On 26 September 2011, the Center for Transnational Litigation and Commercial Law at New York University Law School will host a talk by Professor Jürgen Basedow, Director of the Max Planck Institute for Comparative and International Private Law and Professor of Law at the University of Hamburg, on “A Theory of Party Autonomy in the Conflict of Laws”.
A century ago, authors on both sides of the Atlantic would reject the parties’ ability to choose the law applicable to a contract. Such choice was considered to be a legislative act reserved to the state. The private persons were perceived as being governed by the law, not as determining the governing law. A hundred years later party autonomy is almost generally acknowledged as the primary method of finding the law applicable to a contract. And it is progressively recognized in further areas of the law, too: for torts, matrimonial property regimes, divorce, maintenance etc. Yet, the theoretical foundation for this fundamental change remains elusive. How is it then possible to convince the lawmakers of those countries that have not yet implemented party autonomy? A theory of party autonomy has to explain the consistency of our own law in order to convince others. Departing from a comparative survey over party autonomy in modern legislation, Professor Basedow will deal with the main objections against the freedom to elect the applicable law. He will then outline a theoretical approach that is essentially based on the origin of state and law as described by the political philosophy of the Enlightenment and that is reflected by the modern developments of human rights.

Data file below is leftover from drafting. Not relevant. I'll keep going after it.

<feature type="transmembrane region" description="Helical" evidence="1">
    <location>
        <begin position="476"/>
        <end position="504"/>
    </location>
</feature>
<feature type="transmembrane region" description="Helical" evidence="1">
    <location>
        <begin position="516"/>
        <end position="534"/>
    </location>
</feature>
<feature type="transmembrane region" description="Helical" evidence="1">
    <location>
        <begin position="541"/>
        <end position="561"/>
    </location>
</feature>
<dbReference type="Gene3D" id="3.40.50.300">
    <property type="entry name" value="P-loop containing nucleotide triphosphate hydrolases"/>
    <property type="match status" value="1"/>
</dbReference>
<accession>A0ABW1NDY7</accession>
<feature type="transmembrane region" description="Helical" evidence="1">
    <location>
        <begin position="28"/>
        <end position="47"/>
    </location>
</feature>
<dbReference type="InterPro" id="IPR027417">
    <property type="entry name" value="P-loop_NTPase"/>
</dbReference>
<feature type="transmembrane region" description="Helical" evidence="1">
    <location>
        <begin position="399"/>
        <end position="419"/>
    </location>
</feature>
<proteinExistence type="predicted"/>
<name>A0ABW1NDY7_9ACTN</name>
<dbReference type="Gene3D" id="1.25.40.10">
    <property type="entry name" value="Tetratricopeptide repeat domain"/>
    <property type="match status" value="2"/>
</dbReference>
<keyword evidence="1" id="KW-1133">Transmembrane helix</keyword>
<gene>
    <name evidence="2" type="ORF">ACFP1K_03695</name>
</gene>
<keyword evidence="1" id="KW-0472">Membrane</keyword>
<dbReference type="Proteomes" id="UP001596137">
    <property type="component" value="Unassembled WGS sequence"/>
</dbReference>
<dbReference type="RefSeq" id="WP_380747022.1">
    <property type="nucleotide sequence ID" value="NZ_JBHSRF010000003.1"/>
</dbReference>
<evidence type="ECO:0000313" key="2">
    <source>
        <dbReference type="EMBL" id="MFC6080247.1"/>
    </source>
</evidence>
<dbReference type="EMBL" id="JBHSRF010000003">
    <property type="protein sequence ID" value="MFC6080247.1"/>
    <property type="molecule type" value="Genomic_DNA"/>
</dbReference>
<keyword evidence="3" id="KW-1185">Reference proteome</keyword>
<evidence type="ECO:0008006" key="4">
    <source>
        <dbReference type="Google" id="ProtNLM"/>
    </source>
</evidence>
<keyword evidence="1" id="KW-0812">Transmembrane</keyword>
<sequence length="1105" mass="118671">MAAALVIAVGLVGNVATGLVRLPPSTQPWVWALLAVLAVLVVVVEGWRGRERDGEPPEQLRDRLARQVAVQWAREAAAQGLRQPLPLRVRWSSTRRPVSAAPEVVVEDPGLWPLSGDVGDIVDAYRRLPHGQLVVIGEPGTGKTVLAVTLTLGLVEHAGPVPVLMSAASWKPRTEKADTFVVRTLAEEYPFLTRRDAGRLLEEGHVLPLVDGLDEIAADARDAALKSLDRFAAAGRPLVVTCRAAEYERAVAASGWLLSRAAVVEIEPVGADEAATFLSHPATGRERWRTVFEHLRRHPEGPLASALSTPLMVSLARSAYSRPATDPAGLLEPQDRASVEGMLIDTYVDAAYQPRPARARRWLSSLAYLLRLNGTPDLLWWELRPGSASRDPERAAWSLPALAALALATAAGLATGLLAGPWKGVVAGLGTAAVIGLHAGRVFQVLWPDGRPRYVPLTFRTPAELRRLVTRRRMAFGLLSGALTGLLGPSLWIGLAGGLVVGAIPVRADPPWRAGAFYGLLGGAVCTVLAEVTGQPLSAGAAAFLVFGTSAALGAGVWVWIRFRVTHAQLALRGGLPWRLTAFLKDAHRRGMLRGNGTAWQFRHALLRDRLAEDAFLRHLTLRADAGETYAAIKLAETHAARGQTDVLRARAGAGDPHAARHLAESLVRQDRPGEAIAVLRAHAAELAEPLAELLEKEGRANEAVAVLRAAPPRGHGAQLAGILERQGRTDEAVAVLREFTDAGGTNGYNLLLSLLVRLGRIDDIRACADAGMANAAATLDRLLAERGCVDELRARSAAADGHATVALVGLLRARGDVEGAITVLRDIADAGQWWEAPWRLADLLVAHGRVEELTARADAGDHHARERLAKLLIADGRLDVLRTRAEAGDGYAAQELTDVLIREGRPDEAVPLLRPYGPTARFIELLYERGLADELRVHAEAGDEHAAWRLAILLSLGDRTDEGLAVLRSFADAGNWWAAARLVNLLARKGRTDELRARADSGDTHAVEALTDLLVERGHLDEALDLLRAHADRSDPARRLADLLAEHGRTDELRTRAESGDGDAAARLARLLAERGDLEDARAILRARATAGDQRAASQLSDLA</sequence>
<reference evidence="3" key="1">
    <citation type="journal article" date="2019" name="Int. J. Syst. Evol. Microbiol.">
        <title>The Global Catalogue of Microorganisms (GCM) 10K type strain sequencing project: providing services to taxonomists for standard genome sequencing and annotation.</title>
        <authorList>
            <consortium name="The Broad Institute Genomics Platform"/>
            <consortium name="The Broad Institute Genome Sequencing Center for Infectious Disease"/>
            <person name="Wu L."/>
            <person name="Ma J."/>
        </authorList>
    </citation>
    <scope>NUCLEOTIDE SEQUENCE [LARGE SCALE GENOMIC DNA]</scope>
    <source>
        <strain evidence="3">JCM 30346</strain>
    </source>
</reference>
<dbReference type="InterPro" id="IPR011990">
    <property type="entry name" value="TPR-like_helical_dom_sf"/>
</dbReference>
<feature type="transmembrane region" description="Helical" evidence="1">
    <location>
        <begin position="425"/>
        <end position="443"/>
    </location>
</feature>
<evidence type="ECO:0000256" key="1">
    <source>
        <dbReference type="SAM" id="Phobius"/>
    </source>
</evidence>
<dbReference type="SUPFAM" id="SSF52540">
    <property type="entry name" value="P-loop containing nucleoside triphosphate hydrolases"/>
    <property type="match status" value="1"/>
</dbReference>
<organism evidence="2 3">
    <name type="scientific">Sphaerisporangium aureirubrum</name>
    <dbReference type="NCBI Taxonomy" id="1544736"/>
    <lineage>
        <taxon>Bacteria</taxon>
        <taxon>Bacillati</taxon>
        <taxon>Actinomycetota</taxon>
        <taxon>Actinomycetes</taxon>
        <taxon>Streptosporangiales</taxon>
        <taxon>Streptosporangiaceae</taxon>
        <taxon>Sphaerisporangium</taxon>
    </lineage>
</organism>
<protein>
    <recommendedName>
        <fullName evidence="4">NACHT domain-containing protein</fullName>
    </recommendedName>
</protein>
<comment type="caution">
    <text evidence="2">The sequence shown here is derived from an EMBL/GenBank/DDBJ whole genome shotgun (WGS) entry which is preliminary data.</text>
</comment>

The event will take place at NYU Law School in Room 214, Furman Hall 900, 245 Sullivan Street, New York, NY 10012, 6.15-8.00 pm.
H/T: Déborah Lipszyc